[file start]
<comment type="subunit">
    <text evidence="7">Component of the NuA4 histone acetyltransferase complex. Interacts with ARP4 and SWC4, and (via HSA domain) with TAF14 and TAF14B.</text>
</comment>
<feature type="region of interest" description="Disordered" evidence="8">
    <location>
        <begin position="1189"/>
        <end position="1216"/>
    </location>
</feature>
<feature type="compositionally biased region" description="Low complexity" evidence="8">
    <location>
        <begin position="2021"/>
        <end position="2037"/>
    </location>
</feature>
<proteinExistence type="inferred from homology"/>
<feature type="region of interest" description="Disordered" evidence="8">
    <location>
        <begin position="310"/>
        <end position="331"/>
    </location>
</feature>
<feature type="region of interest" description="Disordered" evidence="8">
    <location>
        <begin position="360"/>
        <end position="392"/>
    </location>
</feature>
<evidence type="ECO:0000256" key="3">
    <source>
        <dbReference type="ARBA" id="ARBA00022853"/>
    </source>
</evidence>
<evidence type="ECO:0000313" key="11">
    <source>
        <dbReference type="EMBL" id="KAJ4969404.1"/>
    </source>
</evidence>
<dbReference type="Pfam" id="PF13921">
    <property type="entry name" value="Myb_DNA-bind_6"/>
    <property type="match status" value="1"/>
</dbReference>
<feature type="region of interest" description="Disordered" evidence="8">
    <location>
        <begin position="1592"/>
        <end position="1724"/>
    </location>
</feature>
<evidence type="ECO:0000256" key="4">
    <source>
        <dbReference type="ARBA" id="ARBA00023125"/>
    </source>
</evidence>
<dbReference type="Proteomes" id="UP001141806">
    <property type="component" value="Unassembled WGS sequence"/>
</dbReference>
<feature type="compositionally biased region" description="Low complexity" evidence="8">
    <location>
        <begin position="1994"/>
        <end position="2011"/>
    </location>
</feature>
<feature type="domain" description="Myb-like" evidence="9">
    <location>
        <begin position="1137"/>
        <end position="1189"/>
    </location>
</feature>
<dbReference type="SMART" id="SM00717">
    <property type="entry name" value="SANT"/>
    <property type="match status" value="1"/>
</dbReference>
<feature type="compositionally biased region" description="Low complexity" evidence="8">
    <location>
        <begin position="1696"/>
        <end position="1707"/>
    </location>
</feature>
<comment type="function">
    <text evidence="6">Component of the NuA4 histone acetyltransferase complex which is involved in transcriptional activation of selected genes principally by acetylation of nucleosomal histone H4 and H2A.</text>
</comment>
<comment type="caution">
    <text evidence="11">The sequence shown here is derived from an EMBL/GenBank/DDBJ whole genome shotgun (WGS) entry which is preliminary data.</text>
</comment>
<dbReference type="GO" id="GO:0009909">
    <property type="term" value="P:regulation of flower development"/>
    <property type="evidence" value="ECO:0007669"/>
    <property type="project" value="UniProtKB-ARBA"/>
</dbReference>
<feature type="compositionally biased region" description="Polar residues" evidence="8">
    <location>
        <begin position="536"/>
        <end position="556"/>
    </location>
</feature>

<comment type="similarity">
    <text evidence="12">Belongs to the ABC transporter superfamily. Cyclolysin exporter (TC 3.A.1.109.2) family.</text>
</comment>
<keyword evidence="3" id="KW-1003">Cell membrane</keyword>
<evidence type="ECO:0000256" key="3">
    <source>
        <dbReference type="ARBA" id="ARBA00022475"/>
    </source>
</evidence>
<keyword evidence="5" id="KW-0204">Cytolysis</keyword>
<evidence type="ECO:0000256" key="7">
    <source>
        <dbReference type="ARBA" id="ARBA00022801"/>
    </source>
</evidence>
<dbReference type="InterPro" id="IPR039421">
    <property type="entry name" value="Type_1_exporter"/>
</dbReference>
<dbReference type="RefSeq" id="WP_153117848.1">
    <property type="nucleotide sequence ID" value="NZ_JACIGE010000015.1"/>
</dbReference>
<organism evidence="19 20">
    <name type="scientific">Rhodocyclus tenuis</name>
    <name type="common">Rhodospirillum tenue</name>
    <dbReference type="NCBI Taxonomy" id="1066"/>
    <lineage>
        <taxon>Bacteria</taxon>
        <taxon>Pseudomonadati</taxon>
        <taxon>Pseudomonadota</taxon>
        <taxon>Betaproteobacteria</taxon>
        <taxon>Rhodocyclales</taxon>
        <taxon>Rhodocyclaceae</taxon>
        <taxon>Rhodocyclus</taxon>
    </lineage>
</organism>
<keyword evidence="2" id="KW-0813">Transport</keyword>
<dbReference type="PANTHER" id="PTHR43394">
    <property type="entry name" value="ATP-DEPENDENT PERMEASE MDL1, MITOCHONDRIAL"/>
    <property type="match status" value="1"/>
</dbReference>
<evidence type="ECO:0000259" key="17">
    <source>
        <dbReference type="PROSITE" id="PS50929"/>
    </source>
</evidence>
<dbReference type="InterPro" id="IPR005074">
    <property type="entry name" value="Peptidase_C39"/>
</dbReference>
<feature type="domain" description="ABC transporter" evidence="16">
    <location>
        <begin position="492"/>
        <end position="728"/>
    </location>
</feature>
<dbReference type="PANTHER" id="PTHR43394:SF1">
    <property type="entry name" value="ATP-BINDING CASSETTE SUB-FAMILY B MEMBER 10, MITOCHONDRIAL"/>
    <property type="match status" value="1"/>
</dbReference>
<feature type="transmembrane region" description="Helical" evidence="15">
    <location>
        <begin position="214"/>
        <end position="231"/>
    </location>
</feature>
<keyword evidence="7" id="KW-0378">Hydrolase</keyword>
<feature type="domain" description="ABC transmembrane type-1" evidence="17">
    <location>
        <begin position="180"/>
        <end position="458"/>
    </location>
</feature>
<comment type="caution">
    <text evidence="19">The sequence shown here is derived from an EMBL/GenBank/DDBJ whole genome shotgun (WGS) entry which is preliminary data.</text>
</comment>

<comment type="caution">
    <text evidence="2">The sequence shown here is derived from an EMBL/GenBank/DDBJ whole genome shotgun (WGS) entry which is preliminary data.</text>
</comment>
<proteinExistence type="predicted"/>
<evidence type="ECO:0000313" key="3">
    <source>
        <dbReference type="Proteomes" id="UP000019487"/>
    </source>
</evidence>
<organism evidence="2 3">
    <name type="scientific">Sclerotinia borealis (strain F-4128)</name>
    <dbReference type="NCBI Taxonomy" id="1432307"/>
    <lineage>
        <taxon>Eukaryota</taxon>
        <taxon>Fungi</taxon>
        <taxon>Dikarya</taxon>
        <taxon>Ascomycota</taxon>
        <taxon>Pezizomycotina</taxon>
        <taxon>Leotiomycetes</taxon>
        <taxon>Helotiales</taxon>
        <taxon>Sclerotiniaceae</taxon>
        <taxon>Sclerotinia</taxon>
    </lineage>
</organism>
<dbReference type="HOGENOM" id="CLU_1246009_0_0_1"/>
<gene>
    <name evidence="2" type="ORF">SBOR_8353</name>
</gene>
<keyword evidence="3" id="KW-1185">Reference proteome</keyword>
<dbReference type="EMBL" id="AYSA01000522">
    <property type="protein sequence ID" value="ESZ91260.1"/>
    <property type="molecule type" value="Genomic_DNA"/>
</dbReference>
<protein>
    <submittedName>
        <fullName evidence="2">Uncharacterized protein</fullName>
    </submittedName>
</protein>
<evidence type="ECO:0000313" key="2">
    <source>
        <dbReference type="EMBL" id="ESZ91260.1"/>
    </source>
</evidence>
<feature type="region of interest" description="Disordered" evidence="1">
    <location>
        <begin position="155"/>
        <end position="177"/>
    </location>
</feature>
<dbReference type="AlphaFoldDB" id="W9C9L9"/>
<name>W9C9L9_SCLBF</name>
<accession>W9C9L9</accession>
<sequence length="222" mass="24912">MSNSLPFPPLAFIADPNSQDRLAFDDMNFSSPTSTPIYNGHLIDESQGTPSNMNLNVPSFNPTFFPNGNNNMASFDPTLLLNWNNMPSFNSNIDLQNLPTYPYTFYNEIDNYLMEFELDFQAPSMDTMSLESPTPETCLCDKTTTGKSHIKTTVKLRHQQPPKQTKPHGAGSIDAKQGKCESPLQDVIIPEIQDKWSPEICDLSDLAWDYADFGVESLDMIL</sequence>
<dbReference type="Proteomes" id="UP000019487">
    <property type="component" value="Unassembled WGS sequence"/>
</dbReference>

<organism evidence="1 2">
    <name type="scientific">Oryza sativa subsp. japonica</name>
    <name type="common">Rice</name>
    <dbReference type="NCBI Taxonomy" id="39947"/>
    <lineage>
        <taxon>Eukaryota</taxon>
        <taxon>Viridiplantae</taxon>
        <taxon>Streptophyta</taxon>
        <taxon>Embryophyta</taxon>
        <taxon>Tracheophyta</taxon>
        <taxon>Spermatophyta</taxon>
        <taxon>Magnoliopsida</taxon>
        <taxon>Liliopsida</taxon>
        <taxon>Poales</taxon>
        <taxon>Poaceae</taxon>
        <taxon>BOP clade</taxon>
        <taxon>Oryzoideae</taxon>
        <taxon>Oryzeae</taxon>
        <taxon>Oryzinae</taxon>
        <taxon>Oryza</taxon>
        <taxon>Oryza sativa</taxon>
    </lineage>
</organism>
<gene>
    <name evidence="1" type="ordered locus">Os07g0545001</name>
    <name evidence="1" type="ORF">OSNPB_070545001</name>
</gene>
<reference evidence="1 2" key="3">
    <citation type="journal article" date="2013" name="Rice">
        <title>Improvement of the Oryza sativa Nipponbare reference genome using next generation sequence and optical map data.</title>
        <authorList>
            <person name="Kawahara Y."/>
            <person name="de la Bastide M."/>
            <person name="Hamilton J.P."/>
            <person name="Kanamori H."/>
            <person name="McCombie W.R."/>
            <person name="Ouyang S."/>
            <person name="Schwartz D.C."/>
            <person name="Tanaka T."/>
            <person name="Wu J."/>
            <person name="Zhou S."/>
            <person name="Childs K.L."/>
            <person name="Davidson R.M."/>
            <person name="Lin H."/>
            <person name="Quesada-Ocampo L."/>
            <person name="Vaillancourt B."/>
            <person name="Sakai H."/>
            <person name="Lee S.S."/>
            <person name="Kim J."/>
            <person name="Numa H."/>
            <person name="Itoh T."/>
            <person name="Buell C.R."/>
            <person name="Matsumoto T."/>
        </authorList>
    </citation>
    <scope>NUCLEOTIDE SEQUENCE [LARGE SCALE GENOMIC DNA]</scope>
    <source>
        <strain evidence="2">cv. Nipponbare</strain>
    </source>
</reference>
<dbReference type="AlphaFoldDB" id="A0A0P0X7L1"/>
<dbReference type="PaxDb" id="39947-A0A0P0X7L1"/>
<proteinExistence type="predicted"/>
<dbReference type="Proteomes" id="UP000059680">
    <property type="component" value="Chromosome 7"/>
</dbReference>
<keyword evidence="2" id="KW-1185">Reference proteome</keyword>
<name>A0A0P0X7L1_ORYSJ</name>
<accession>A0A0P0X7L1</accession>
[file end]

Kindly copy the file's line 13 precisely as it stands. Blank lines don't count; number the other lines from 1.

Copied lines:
        <end position="2037"/>